Working as a Database Administrator

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One of the most frequent questions I handle from IT professionals is “Which is better, on-the-job experience or certification?” Not too many technical fields emphasize the only reasonable answer as much as database administration. There, experience beats certification hands-down if an employer must choose between one and the other, but both go hand in hand, particularly for IT professionals seeking to advance from database operator to administrator status or for those trying to break into database work for the first time.

The interesting thing about working around databases is that there’s so much involved. A qualified database administrator (DBA) must be a veritable jack- or jill-of-all-trades. The DBA’s duties often include some or all of the following:

 

 

  • Maintaining and updating database contents, involving everything from purge or merge operations to data-checking, processing updates and import-export operations.
  • Backing up and restoring databases as needed to secure important information assets and to clean up occasional messes caused by anything from operator errors to buggy applications to power or communications failures. Be prepared to work with transaction logs as well as other, more static backups.
  • Designing databases from scratch or updating database schemas and designs as changing needs and circumstances dictate.
  • Designing, generating and updating reports of all kinds, from simple characterization and statistical analyses of database contents to just about any kind of database output you can think of, from customer bills to ready-to-import address lists.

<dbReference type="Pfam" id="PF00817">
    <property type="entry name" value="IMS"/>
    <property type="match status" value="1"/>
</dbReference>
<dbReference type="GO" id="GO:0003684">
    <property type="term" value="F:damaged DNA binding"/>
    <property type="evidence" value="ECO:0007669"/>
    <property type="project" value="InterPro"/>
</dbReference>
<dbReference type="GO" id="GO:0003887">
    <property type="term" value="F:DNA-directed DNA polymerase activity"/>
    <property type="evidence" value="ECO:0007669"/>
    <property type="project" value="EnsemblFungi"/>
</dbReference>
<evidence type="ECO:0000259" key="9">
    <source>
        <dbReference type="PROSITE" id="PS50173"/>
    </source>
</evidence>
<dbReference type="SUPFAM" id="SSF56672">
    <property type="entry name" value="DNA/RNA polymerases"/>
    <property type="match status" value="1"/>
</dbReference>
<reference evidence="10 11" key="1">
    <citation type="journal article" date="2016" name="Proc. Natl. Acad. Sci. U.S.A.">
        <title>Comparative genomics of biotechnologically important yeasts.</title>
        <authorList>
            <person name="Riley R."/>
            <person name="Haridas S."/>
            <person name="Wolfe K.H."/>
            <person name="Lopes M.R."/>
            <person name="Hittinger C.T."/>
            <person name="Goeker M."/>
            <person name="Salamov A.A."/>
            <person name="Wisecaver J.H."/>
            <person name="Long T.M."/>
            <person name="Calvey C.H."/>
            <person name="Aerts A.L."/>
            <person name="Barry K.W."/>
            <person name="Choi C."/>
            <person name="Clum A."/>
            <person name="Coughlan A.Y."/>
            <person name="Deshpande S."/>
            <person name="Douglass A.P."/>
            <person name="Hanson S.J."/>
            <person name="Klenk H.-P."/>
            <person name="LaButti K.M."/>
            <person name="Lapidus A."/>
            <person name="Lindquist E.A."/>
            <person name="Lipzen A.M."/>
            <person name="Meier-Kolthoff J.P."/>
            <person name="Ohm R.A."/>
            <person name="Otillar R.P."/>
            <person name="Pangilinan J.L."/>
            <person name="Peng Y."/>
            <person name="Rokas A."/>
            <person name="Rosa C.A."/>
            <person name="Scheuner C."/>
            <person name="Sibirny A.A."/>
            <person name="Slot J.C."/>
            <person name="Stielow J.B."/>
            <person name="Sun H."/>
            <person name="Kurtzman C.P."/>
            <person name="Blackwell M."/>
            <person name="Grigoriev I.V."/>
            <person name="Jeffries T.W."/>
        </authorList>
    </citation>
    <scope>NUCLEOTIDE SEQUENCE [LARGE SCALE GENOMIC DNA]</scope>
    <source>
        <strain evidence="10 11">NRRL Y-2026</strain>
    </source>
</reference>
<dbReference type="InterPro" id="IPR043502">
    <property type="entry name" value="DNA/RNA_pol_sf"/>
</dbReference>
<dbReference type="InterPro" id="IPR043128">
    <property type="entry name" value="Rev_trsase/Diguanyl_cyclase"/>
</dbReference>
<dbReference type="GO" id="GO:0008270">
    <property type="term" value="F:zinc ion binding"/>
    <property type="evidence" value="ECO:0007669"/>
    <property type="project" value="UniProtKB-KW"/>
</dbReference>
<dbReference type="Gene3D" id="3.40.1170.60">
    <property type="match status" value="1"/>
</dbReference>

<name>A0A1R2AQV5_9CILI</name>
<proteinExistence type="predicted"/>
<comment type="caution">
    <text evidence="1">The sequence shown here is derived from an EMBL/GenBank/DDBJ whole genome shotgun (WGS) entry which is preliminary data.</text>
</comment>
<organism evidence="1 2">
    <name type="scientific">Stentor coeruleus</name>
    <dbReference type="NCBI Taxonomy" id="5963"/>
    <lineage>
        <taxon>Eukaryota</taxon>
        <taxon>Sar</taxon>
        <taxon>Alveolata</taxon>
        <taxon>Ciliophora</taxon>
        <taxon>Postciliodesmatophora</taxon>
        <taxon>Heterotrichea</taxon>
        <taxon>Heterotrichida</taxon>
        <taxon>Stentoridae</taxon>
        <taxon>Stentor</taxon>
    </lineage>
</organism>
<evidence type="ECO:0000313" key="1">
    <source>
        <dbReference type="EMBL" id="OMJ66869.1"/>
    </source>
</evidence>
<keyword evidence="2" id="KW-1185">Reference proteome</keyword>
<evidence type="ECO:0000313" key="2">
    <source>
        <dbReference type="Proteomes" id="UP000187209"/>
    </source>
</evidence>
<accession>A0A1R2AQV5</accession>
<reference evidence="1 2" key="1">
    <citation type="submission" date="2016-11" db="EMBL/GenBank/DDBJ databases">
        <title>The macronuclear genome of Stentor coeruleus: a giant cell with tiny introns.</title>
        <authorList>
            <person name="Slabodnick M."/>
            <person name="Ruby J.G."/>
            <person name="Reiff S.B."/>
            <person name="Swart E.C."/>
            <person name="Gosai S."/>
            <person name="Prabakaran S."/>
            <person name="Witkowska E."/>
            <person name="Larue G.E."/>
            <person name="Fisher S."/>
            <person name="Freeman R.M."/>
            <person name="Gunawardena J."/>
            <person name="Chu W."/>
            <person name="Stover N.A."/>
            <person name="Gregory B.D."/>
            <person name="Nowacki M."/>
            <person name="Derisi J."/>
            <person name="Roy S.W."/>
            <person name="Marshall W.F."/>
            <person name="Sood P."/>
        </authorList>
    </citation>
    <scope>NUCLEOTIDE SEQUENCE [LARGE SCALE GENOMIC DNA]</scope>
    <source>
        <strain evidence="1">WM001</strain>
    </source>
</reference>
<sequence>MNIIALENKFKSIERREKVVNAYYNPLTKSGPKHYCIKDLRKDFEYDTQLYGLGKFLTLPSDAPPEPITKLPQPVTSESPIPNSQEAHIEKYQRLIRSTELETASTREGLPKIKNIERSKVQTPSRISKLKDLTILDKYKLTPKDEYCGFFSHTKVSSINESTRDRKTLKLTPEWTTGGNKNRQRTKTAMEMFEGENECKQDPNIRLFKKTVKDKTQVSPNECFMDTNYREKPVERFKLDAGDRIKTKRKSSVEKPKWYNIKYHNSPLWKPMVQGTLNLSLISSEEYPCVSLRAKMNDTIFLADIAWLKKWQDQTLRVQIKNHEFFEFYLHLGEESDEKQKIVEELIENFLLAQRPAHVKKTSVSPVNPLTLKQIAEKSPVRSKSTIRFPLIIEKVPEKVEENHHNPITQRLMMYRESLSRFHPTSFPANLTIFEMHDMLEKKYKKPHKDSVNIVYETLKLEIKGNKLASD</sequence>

• Working in and around various data-mining operations that can vary from knowledge management to data warehousing to all kinds of predictive or analytical customer, vendor or user models.

 

There’s a little bit of mathematics, a lot of data modeling and design, a lot of data management and massaging and no small amount of sleight of hand (if not outright magic) involved in doing a DBA’s job nowadays. Given the key importance of data as an organizational asset, it should come as no surprise that DBAs remain in high demand and that related training and certification programs are popular even in this time of economic troubles.

When it comes to tackling the database topic space, a certain amount of learning and study is beneficial even for those who may not choose to go the certification route. When it comes to database management systems (DBMSs) and related conceptual, design, implementation, modeling and other important basics, some study and elbow grease is needed to digest an otherwise large body of knowledge, information and skills. To that end, startup certifications or college-level courses can be beneficial.

Beyond initial forays into the various DBMS basics mentioned in the preceding paragraph, most database professionals turn their focus to platform-specific certification programs. These depend on the DBMS systems in use in the workplace. The following are arguably the “Top Three”:

 

 

  • By numbers, Oracle leads the DBMS/DBA certification area. Oracle has an interesting collection of database certs that encompasses database operators, administrators and developers. See www.oracle.com/education/certification/index.html?content.html.
  • Second-place finishers are a bit of a toss-up, so I mention IBM’s DB2, CICS, IMS, Content Manager and other database credentials next as first among equals compared to the items that follow. See www-1.ibm.com/certify/index.shtml.
  • Microsoft’s SQL Server is the platform on which the Microsoft Certified DBA (MCDBA) credential rests. Worthwhile for those working in Windows/SQL Server shops, this program boasts nearly 73,000 certified professionals as of Aug. 13, 2002. See www.microsoft.com/traincert/mcp/mcdba/default.asp.

 

For access to more than a dozen additional programs or offerings, visit www.itcertinfo.com and search “database administrator,” “database analyst” or “database specialist” in the “Search by Career Path” pull-down menu.

For individuals working in and around databases, study can be helpful to your career. Whether or not that translates into outright pursuit of a database-related certification should depend on how well it plays in your current or prospective position, whether or not an employer offers support for training and exams and how it fits into your overall career development path.

Ed Tittel is vice president of IT certification at iLearning.com and contributing editor for Certification Magazine. E-mail Ed with your questions and comments at etittel@certmag.com.

 

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